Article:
For sharpness and low noise digital wins, hands down. Ektar 100 is a low grain film but still does not match modern digital cameras. But the digital image looks flat to me. In terms of the very subjective feel of the image, I prefer the film version. It seems to have a non-linear quality with more depth and richness. I’m not sure how much of the look is due to the old Carl Zeiss lens on the Rollei. As I experiment more with film on different cameras, I hope to find out.
Ultimately though, I’m not saying film is better. Just different. It’s giving me an effect that I find intriguing. In some ways, It’s like HDR. Even with my comparably light HDR touch, it produces a particular kind of look through increased dynamic range, details and color. I use it as a way to create a different kind of photograph and it works well for certain subjects. Perhaps that will be the case with film. Time will tell.
I noticed this beauty in the used camera case at Precision Camera. The tiny and odd Rollei 35 is the smallest all mechanical camera when introduced back in 1966. Yes, it’s a camera but unlike any I’ve ever used. No computer, no exposure meter, vague focusing and no battery required. It’s as far away from digital that you can get while still being a full-fledged camera.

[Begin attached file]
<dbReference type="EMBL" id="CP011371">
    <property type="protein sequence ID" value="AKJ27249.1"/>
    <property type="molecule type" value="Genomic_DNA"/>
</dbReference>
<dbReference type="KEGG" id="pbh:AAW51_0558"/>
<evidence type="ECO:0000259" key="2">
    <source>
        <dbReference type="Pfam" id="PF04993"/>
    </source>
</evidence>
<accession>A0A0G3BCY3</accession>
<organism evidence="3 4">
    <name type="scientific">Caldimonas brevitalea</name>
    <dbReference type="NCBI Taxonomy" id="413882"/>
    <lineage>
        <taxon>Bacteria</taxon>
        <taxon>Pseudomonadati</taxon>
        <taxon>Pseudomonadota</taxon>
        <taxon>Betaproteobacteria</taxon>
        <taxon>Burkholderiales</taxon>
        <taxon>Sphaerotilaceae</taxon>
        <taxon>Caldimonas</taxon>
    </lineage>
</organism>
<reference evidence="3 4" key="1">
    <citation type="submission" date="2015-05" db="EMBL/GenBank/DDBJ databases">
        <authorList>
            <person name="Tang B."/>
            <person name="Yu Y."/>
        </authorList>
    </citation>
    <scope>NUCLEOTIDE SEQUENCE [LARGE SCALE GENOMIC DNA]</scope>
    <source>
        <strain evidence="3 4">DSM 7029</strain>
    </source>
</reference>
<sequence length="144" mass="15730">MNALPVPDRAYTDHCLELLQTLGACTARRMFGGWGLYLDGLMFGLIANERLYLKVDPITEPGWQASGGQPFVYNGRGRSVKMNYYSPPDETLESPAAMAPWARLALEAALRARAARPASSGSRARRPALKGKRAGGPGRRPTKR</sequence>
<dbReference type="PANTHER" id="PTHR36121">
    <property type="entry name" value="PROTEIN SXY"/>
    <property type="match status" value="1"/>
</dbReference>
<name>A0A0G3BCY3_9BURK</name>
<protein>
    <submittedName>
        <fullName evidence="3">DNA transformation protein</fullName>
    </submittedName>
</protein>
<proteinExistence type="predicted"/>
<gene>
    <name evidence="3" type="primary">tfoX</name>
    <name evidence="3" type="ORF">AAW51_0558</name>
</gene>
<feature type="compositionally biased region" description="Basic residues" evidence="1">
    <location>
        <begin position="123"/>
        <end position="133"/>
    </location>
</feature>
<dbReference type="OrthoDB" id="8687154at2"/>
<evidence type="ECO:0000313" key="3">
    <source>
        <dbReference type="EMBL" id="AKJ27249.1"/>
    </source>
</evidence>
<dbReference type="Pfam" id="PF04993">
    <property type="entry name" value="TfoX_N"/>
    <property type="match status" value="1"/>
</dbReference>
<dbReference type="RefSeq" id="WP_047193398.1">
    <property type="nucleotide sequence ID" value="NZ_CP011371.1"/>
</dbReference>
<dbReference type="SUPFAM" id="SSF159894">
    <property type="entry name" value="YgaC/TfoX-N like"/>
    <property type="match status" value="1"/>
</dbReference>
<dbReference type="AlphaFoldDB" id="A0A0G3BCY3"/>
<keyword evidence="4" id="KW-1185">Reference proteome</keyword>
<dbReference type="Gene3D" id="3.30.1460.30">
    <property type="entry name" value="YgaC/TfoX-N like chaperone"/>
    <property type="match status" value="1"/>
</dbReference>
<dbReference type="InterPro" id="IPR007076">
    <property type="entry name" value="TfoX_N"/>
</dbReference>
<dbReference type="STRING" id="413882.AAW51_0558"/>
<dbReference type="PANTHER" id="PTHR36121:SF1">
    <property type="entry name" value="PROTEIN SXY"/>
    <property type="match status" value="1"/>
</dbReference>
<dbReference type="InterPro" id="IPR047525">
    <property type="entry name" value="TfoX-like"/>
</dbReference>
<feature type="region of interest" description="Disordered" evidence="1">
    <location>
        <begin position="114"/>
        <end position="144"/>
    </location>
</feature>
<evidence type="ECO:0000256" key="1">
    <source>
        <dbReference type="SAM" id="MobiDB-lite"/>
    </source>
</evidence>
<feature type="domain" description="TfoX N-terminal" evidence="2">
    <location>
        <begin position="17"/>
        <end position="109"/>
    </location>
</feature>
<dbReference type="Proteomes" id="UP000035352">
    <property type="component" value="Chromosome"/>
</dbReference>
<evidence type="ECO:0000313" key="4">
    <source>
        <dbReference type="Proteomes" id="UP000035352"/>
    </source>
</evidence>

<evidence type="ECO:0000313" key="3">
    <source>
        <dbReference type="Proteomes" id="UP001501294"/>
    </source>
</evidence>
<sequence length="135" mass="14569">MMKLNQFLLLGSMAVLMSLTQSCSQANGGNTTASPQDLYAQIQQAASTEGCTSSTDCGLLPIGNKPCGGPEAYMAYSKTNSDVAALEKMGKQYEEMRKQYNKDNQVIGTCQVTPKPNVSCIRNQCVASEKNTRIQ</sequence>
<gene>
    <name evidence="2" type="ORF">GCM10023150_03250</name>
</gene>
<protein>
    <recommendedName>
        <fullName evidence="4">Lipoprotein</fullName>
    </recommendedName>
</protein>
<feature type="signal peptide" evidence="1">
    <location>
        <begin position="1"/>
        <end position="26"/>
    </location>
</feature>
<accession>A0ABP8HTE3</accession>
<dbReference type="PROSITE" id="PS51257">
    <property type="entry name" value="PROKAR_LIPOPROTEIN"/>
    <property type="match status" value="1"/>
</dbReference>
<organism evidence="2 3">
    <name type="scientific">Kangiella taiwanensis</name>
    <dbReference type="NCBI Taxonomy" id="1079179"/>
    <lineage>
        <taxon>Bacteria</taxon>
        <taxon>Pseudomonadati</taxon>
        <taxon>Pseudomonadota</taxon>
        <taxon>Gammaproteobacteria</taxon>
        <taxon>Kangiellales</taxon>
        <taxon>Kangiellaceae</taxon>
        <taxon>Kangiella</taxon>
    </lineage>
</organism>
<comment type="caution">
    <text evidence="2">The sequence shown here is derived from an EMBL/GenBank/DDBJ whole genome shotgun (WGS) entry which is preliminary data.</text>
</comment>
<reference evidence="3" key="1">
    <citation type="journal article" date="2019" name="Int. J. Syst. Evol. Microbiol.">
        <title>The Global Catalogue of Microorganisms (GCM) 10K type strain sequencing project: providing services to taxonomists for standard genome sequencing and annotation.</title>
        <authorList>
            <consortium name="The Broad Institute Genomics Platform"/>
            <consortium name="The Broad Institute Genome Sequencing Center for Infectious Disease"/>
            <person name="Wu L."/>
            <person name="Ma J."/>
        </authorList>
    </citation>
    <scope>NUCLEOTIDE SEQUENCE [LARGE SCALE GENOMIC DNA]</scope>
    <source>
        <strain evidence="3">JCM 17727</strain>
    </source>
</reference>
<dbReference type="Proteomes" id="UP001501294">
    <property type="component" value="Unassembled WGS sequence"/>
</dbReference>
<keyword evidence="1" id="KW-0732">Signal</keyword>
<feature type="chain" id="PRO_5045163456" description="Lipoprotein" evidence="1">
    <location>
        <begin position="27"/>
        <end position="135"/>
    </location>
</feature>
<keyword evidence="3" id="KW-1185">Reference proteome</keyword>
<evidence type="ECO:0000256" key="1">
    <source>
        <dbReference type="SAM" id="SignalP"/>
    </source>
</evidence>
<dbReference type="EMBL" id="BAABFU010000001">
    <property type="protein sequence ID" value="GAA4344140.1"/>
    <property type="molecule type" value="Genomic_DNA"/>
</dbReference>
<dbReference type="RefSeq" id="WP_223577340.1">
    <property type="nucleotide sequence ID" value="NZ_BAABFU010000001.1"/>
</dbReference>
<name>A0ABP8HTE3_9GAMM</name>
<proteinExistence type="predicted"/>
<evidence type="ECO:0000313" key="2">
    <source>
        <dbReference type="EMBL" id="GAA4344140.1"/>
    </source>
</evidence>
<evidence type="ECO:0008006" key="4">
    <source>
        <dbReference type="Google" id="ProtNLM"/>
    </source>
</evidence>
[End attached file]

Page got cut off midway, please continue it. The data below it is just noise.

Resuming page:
Actually, you can use a battery to power a primitive exposure meter but I opted to go fully mechanical and use the camera without power. For a computer oriented digital photography guy like me, this thing is totally bizarre. If it weren’t for the precise mechanicals and well made metal box, it could pass for a pre-Columbian archeological relic, at least in my book. I was fascinated that I can simply turn the dials and, if I got the settings correct, actually create a high quality photograph.
The magic happens via chemistry, of course, and when the film is developed. The Rollei is merely a light-proof box with an aperture setting and a shutter mechanism that keeps the hole open for a pre-determined time. When you boil it down to that, photography seems so simple, especially compared to the sophisticated electronics that are required for the modern equivalents.